On Sept. 30, the Consumer Financial Protection Bureau -- exercising the muscle it was given by Congress -- will start supervising credit reporting agencies, including the big three: Equifax, TransUnion and Experian.
It's always confounded me that these credit bureaus haven't had more oversight, considering that the files they compile and use to create credit histories are then used to create credit scores, which affect consumers' ability to get a credit card, home loan, apartment and even a job.
For years, consumer advocates have complained that the information collected often includes errors. Under the Fair Credit Reporting Act, the bureaus and any businesses supplying them with data must correct inaccurate information. The bureaus in turn are required to put systems in place that allow consumers to dispute information.
However, surveys have shown that getting erroneous information removed from credit files can be an exasperating experience.
The credit bureau industry claims that most reports are accurate. But one problem with the system is that the bureaus rely on information provided to them by companies seeking to collect debts.
You've no doubt heard the stories of people spending hours and their own money -- sometimes thousands of dollars -- trying to correct mistakes. You might even have your own story. I do.
A storage company claimed I owed them money. I contacted the credit bureau (the company had reported the damaging data only to one bureau) and disputed the information. The bureau then asked the company that reported the information to verify the debt. What do you think the storage company did?
They reported back the same false information, reducing my credit score by about 100 points. I know this because my other two credit reports, which did not contain the incorrect information, produced higher credit scores. The major difference in the three reports was the erroneous overdue debt.
After the so-called investigation, the incorrect information was again listed in my file. I complained again. After a few rounds of this nonsense, I finally was able to get the inaccurate information removed. My case had only minor consequences for me. Yet other stories abound of what some people have to endure trying to get their credit reports corrected.
The CFPB will supervise credit reporting agencies that have more than $7 million in annual receipts. This means the agency's authority will cover about 30 companies that account for about 94 percent of the market. The three major credit bureaus issue more than 3 billion consumer reports a year and maintain files on more than 200 million Americans, the CFPB said.
Here's what I hope the bureau will do when it starts conducting examinations of whether and how credit bureaus are complying with the law:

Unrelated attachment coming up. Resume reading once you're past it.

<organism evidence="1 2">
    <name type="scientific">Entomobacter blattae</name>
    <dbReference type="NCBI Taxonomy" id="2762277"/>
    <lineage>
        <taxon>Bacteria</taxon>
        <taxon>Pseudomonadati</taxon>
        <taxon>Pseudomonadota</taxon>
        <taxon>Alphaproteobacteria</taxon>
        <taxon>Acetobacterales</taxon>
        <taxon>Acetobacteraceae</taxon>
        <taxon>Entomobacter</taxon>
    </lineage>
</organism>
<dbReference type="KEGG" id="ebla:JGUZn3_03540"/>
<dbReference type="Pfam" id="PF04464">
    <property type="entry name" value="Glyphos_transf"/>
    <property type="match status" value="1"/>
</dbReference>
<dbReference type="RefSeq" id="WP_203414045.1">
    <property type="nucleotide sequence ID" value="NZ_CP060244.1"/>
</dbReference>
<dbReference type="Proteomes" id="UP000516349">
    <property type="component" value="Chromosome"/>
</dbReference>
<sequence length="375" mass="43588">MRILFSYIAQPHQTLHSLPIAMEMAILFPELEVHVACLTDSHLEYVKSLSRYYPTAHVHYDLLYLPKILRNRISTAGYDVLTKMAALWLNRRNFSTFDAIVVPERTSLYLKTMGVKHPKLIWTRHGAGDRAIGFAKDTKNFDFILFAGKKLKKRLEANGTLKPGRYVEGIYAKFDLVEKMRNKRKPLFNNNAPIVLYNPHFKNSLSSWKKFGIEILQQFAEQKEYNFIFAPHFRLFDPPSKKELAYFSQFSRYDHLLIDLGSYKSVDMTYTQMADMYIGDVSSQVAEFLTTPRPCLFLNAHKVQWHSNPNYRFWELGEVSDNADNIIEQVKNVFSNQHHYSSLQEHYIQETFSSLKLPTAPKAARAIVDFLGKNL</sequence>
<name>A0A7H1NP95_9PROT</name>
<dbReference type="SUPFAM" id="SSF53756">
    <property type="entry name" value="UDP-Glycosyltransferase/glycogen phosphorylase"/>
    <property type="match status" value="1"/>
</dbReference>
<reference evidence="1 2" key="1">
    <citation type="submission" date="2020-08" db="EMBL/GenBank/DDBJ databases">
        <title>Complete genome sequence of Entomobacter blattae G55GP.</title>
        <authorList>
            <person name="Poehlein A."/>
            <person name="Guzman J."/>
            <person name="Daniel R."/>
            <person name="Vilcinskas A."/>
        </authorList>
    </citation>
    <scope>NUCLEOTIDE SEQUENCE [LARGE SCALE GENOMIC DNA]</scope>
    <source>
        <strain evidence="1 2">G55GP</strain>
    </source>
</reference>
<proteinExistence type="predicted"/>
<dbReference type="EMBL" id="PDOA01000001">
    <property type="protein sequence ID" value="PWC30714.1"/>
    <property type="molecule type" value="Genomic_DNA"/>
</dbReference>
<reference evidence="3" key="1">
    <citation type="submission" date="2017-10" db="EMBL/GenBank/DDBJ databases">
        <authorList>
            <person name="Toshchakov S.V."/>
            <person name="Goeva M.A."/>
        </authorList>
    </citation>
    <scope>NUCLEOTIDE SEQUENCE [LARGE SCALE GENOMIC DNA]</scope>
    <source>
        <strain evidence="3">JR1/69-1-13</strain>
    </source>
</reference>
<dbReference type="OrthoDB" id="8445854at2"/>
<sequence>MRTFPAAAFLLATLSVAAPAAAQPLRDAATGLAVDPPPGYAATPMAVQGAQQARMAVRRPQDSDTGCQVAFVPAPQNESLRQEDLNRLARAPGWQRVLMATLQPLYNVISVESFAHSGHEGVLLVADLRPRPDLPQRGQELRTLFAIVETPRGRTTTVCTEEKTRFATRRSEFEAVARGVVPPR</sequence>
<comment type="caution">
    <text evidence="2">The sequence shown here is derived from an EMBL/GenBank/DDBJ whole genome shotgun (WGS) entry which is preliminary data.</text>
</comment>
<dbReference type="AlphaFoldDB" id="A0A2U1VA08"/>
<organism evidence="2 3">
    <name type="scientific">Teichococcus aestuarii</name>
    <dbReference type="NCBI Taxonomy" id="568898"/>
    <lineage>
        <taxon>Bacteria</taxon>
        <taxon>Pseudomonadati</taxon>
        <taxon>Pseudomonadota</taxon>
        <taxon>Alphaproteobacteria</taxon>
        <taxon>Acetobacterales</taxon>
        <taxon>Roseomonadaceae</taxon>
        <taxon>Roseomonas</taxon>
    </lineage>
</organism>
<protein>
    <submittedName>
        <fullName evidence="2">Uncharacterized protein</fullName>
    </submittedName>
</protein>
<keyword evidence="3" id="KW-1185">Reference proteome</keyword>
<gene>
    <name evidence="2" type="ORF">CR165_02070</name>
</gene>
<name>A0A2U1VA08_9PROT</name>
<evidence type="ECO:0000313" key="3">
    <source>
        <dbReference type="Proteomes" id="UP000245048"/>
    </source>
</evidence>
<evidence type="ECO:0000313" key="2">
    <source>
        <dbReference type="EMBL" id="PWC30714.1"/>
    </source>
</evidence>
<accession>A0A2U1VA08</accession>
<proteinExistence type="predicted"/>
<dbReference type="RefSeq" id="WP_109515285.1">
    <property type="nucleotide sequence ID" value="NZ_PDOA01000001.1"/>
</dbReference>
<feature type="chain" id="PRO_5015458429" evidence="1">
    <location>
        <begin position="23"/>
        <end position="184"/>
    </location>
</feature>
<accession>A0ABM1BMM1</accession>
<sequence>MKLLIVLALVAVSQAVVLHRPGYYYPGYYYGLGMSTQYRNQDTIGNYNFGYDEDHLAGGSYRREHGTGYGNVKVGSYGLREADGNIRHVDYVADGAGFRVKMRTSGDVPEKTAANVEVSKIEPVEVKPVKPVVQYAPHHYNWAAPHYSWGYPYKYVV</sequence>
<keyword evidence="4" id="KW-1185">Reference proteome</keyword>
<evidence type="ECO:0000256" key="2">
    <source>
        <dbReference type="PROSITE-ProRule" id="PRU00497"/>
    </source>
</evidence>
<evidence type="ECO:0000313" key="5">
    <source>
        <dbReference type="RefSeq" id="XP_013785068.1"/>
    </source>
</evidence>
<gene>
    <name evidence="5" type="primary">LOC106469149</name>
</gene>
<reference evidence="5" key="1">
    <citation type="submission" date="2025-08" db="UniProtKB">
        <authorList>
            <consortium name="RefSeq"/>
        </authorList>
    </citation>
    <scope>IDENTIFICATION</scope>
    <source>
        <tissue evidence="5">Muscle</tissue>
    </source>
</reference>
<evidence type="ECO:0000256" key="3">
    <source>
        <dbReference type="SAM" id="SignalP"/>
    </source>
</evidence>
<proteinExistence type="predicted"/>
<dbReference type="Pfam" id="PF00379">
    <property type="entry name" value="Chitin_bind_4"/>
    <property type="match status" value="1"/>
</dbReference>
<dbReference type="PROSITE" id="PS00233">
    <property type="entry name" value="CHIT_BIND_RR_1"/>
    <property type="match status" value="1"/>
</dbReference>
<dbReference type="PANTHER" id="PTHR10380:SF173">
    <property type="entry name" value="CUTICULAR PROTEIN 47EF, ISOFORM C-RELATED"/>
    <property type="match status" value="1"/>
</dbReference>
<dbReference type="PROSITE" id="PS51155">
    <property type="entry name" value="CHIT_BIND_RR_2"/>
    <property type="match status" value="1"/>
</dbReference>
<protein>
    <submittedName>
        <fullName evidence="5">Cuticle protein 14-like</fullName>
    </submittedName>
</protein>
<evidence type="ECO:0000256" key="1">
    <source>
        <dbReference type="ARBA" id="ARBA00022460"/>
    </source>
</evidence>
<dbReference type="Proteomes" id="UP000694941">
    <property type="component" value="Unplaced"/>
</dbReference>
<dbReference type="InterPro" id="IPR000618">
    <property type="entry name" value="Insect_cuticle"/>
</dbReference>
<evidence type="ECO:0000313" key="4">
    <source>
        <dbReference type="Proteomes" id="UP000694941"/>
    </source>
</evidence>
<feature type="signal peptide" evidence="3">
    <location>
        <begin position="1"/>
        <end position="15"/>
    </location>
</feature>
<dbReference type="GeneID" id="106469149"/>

•Specifically outline what it means to "investigate" a consumer's complaint about an error. It's not enough for the bureaus to say they've investigated a claim when all they do is ask the creditor and that creditor just resends the inaccurate information. The investigation should include making the creditor offer proof. And the proof should be more than just the person's name, last known address, Social Security number and debt amount. The documentation of the debt needs to be more substantial, especially given the incidents of identity theft in which crooks steal basic identifying information and open credit in other people's names.
Require the credit reporting agencies to provide randomly selected consumer credit reports that would test for the accuracy and completeness of information contained in the files. They should be required to pull enough files that the pool is statistically significant and nationally representative. Several years ago, the Federal Trade Commission found that consumers could be recruited to conduct a thorough and effective review of their credit reports with just telephone interviews.
Set up a mystery shopping program similar to what some retailers do when they hire companies to send in people to test their customer service. In this case, the CFPB could recruit consumers who have verifiable errors in their reports and test how the credit bureaus handle their claims.
"Because of the critical role that credit reports play in consumers' lives, it is our job to make sure we understand the full extent of these problems and address them effectively," Richard Cordray, CFPB director, said of supervising this market.
I hope the watchdog agency is effective in addressing consumer concerns about credit bureaus. It's only fair that since we are graded on what's in our credit reports, the companies that collect the information be scrutinized even more for the accuracy of the data they pass along for a profit.
Michelle Singletary: firstname.lastname@example.org.
Washington Post Writers Group
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